The question above might reasonably be reformulated thus: could the ability to form an innovative left-leaning coalition, so influential at a domestic level to Portugal breaking free of austerity, effect a similarly startling shift in the dynamics of the European Union?
In stark contrast to the increased turnouts across Europe, almost 70 percent of the Portuguese electorate hit the beach instead of the voting booth. Those who did show up to vote resisted the anticipated populist rightwing wave (Basta! received a mere 1.49 percent) and helped strengthen the current leftwing hegemony. The traditional Right dived deeper into depression.
In previous European elections, the electorate had tended to show the government a ‘yellow card’. This was the first EP vote in Portuguese electoral history where the governing parties were victorious and even built upon their domestic lead. Not only does the result reinforce current socialist Prime Minister António Costa’s bid to continue ruling after this autumn’s general elections, it also enhances the reach of his geringonça – the term originally used pejoratively by a conservative commentator to describe the governing leftwing coalition assembled against the odds in 2015. It can be roughly translated as ‘contraption’; and this contraption has just entered onto the European scene.
A progressive alternative
We recall that a rightwing coalition won Portugal’s 2015 general election without achieving a parliamentary majority (36 percent). The Socialist Party came second with 32 percent but was able to organize a parliamentary alliance with the Bloco de Esquerdaand the Communist Party (GUE), thus uniting the Left and preventing the Social Democrat Pedro Passos Coelho from continuing his premiership. The anti-Troika parliamentary coalition, a novel departure from tradition to say the least, was scarcely expected to last a couple of months, let alone a full term in power.
With Costa at the helm, the government was able to roll back the suffocating austerity policies that had numbed the country for almost half a decade, and find a coherent and progressive alternative to TINA. Four years later, the Portuguese economy is picking up and the country’s deficit is now the lowest since the transition to multi-party democracy. Unemployment is low and Minster of Finance Mario Centeno is president of the Eurogroup. The Portuguese government is a case study for Europe when it comes to a progressive alternative to current liberal, rightwing and authoritarian-populist trends.
In defence of the European project
With this in mind, we can better understand Costa’s recent meetings with Macron and other European leaders and his attempts to bring his tactical skills to bear in Brussels, particularly with regard to preventing Manfred Weber and the EPP from taking control of the next European Commission. The next step: installing a European geringonça in the Berlaymont. A new era in European politics could well be in the offing.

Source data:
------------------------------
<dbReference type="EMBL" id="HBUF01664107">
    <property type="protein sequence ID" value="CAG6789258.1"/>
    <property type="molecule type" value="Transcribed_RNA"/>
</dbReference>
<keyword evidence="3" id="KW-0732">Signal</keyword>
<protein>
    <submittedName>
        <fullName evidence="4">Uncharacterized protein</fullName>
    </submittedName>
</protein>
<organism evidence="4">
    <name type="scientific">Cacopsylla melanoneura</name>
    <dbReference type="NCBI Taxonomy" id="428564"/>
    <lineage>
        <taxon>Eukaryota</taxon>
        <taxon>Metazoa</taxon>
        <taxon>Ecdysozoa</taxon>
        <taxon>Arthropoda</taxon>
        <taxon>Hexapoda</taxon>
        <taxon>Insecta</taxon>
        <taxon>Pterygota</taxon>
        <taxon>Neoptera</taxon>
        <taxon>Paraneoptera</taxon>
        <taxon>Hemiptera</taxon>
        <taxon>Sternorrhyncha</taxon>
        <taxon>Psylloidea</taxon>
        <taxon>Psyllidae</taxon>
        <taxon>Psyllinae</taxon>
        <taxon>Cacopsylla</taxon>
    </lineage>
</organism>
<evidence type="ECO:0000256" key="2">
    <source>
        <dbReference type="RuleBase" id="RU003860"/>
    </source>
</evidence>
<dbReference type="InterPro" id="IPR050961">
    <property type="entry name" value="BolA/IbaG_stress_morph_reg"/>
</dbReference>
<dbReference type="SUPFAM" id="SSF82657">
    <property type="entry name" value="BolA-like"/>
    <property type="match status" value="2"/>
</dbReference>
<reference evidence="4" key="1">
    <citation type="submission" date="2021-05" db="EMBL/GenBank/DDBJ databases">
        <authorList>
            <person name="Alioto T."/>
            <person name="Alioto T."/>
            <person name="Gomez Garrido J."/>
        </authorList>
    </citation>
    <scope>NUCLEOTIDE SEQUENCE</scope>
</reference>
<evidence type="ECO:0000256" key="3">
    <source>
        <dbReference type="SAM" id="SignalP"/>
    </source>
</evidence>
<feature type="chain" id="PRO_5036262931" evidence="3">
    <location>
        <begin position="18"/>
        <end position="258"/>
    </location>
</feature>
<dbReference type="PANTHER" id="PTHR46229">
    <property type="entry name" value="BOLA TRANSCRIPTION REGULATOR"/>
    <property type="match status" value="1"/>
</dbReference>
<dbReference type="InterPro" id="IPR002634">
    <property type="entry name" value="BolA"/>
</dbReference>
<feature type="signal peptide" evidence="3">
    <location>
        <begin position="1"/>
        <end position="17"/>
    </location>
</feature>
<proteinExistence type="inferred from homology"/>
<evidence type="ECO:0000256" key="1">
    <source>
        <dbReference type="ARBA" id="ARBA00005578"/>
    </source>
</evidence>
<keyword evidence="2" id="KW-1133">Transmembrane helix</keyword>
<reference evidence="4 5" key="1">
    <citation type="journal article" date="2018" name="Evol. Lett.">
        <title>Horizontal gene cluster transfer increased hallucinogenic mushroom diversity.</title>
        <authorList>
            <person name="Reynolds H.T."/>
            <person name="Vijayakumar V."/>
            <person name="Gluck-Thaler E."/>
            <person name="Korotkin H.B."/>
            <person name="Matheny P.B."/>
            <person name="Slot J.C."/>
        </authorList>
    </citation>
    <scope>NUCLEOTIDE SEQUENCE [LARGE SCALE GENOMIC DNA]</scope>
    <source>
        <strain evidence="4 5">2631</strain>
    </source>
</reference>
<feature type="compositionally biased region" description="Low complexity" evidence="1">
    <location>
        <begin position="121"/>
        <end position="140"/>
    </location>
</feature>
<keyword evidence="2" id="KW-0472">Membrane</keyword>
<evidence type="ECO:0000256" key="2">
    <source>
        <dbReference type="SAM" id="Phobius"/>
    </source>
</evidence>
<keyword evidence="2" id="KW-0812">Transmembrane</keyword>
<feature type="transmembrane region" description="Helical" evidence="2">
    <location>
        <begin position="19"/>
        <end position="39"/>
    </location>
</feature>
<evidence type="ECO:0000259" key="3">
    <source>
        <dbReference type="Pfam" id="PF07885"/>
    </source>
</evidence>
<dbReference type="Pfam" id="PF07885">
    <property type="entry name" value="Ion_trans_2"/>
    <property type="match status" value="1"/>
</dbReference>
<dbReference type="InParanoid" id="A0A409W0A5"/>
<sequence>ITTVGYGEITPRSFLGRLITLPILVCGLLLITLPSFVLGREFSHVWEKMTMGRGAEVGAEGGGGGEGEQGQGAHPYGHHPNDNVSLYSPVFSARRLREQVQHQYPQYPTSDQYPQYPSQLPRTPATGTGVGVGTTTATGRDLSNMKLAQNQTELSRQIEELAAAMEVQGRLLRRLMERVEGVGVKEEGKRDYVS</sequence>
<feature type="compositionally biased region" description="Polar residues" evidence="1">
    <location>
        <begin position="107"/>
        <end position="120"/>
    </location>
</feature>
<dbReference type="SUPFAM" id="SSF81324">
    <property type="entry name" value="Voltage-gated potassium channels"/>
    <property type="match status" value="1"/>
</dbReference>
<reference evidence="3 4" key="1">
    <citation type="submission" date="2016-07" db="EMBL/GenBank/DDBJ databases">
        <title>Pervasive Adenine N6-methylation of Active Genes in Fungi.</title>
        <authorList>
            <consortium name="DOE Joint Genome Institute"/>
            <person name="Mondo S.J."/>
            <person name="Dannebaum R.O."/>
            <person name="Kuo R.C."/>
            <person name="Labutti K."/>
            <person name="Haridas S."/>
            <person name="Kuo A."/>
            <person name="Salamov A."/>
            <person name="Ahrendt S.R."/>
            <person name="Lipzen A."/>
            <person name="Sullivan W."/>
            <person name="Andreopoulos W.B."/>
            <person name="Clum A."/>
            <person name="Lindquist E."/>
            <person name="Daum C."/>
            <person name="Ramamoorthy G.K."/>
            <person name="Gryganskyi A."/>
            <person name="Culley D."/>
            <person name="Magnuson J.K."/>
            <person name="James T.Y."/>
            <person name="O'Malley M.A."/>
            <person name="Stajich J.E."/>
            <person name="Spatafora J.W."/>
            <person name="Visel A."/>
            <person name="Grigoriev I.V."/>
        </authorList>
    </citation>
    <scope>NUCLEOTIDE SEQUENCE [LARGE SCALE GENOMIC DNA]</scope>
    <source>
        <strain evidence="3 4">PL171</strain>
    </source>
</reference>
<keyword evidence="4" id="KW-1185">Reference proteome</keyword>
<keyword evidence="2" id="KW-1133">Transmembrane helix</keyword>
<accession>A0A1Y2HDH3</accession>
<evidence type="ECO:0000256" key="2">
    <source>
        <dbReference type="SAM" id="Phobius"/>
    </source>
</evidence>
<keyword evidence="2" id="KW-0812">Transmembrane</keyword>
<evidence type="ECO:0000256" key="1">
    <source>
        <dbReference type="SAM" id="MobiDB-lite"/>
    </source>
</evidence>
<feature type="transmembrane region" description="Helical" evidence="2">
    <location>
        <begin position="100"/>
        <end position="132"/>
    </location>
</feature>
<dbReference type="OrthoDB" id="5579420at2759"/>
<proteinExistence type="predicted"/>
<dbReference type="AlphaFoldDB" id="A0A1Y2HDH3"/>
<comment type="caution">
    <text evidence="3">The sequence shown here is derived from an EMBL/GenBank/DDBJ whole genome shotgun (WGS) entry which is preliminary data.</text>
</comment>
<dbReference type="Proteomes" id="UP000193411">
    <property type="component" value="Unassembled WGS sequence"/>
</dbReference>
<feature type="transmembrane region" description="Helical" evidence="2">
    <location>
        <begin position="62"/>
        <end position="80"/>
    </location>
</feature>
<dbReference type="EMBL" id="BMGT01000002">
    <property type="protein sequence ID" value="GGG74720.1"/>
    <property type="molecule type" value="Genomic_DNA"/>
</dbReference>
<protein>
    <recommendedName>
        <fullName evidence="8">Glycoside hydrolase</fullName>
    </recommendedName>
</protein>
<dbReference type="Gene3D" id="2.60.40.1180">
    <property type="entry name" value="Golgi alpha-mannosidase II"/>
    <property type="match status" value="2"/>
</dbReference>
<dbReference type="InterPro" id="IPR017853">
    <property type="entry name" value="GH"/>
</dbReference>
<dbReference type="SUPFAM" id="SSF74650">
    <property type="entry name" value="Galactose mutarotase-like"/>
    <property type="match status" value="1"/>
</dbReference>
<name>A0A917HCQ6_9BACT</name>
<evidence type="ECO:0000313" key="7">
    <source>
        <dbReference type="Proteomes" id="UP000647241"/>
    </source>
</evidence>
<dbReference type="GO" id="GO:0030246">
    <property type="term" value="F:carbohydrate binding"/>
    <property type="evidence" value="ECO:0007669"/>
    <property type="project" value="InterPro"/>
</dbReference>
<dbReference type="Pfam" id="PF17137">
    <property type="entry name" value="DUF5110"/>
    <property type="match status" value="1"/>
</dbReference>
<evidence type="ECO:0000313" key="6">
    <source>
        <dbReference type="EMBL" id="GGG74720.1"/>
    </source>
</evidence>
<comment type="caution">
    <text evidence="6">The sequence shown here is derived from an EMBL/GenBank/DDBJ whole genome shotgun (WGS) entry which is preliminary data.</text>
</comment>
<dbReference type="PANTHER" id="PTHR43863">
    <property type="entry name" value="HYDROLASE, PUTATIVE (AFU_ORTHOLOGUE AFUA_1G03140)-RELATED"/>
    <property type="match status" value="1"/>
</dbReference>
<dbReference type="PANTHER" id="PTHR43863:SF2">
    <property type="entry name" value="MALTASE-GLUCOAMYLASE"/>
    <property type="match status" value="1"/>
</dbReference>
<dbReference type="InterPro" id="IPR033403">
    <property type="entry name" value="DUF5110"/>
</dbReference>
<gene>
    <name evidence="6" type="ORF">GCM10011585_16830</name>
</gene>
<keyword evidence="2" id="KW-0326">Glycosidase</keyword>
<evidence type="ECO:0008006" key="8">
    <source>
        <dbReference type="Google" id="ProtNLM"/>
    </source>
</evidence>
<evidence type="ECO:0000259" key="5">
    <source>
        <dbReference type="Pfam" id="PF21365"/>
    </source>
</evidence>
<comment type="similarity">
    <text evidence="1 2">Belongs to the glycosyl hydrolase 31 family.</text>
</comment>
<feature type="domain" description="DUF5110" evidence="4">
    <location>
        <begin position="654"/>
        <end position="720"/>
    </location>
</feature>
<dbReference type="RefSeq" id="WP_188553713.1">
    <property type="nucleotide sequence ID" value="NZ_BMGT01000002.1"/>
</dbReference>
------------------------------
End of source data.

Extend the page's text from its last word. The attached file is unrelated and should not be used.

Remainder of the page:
Ultimately, it is not only the informal Spitzenkandidat system per se that is at stake, but who will follow Jean-Claude Juncker as President of the European Commission. If Costa and his fellow socialists are to succeed in offering a viable alternative to the last 15 years of rightwing politics in the Union, they first need the support of a qualified majority of governments in the Council and then the votes of at least 376 MEPs.
To achieve this now, having already managed to convince the EPP to drop Weber, they must carefully negotiate Junker’s replacement while taking into account that the socialists, the liberals (now Renew) and the GUE do not hold a majority among EU governments and that the EPP (with a majority in the Council) needs to receive a couple of juicy bones (i.e. top EU jobs) in order to be persuaded to abandon their claim to the top EU position.
In my opinion, such a strategy can only end in the final selection of Margrethe Vestager, as Frans Timmermans will most probably serve as a bargaining chip and thus leave the scene during the negotiation process. If Vestager does not emerge as the final selection, we will not see a Spitzenkandidat at the helm of the Commission as the Council will look elsewhere. Doing so would break the post-Lisbon Treaty relation between the European election results and their political outcome. This would amount to a setback in terms of the democratic aspects of the Union.
Either way, these post-election developments will provide a good opportunity to follow European politics in the making, hopefully a politics that is sufficiently transparent to engage European citizens. I would like to believe that Europe’s political culture has in fact already changed sufficiently to preclude the old-school backroom deals which used to render the fascinating and complex political construction that is the EU a faceless bureaucratic machine. Moreover, I would like to believe that the current crop of European leaders and MEPs can rise to the challenge and deliver a European geringonça as the necessary alternative to EPP rule. Meanwhile, in the shadows lurk the vultures Orbán, Salvini and Kaczyński, waiting to chew on the bones of Europe.
This article is published in association with Eurozine.
Eurozine describes itself as “a network of European cultural journals, linking up more than 80 partner journals as well as associated magazines and institutions from nearly all European countries.”